Re: [mythsoc] Copyright Loremasters?
- Copyright in written works pertains not just to the words of a work itself, but also to derivative works, including the use of characters, settings, situations, and other original elements created by the author.
So yes, a work that uses characters from Charles Williams novels (which are still in copyright), being derivative works, would violate copyright if published without permission.
On May 4, 2011, at 10:44 PM, dale nelson wrote:
> We have some librarians here. I have a question. It is for curiosity's sake; the prequel idea I"m about to mention just occurred to me this moment.
> Giles Tumulty is a character in two Charles Williams novels, War in Heaven (1930) and Many Dimensions (1931). Suppose I wanted to write a prequel about Tumulty's ill behavior prior to these books, or -- for that matter -- about his activities between them. (He dies in Many Dimensions, so no sequel!) And -- why not? -- suppose I wanted to include Lord Arglay too.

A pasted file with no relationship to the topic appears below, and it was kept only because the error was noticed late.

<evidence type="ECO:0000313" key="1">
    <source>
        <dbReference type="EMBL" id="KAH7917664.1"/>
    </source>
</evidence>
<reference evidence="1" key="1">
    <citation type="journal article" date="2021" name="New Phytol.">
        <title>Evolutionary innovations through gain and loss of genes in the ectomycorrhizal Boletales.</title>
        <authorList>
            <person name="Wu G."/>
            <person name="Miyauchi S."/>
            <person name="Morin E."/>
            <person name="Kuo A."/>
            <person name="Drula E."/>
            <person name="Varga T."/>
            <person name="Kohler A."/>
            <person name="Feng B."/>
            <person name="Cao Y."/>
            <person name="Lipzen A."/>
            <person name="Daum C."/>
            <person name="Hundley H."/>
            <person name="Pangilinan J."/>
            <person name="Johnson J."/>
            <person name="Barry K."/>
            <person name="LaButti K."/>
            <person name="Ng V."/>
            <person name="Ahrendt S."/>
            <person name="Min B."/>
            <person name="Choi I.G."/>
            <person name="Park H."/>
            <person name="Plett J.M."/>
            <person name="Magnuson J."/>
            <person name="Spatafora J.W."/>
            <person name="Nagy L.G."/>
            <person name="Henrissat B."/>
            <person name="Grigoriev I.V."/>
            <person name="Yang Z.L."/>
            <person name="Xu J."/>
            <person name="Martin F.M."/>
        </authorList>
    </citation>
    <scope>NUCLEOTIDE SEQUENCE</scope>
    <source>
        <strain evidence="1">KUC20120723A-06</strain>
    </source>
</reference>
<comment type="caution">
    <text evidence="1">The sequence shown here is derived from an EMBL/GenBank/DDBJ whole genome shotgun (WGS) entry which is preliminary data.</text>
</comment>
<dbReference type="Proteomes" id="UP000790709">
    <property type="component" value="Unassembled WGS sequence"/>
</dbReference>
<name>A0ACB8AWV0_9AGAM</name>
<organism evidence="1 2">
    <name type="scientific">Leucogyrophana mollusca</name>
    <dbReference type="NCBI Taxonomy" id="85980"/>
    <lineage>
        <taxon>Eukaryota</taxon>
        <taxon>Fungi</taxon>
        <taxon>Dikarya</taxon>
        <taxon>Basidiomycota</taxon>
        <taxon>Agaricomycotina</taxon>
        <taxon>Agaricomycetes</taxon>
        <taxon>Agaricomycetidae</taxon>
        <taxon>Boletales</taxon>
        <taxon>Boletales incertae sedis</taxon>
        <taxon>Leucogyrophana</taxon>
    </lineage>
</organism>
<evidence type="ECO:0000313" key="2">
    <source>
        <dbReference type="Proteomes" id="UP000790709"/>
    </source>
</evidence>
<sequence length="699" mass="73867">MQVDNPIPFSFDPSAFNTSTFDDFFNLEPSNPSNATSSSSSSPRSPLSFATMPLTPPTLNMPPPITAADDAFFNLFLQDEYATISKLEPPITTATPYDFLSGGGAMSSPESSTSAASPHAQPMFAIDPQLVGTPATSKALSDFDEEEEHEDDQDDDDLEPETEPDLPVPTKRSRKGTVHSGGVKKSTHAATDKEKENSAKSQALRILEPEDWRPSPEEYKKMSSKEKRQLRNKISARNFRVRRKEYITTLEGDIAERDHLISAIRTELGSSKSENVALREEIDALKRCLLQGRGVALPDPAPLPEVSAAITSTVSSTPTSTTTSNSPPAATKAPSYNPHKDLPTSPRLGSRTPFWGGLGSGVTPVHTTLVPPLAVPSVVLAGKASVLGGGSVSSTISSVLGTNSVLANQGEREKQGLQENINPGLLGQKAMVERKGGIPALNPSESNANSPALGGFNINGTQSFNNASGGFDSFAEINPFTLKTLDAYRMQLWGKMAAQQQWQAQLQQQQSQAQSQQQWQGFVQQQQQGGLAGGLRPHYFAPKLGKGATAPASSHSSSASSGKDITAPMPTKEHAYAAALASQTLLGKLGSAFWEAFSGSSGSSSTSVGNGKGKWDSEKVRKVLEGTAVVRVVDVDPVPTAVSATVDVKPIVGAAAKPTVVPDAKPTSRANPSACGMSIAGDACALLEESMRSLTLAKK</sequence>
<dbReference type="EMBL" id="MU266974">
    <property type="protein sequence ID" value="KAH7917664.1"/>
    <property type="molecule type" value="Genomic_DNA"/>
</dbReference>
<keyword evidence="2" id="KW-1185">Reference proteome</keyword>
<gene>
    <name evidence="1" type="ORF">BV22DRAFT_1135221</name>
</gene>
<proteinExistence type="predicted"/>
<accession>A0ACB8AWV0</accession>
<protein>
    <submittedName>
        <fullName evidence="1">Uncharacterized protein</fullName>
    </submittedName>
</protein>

> Would there be any plausible legal problems with this -- in the US, or in the UK?
> Suppose, further, that my publisher blazoned "Based on the Characters Created by Charles Williams" across the dustjacket.
> Legal problems?
> I'm curious. These questions are prompted by the postings just now about the Tolkien-exploiting books.
> Dale Nelson
- Yes, as David says, it's a great story. The closing sentence is particularly memorable -- but there's no way to share it with anyone without spoiling the story. It's not that often I call something a masterpiece, but "The Ugly Chickens" is one.--John R.On May 9, 2011, at 8:23 AM, Mem Morman wrote: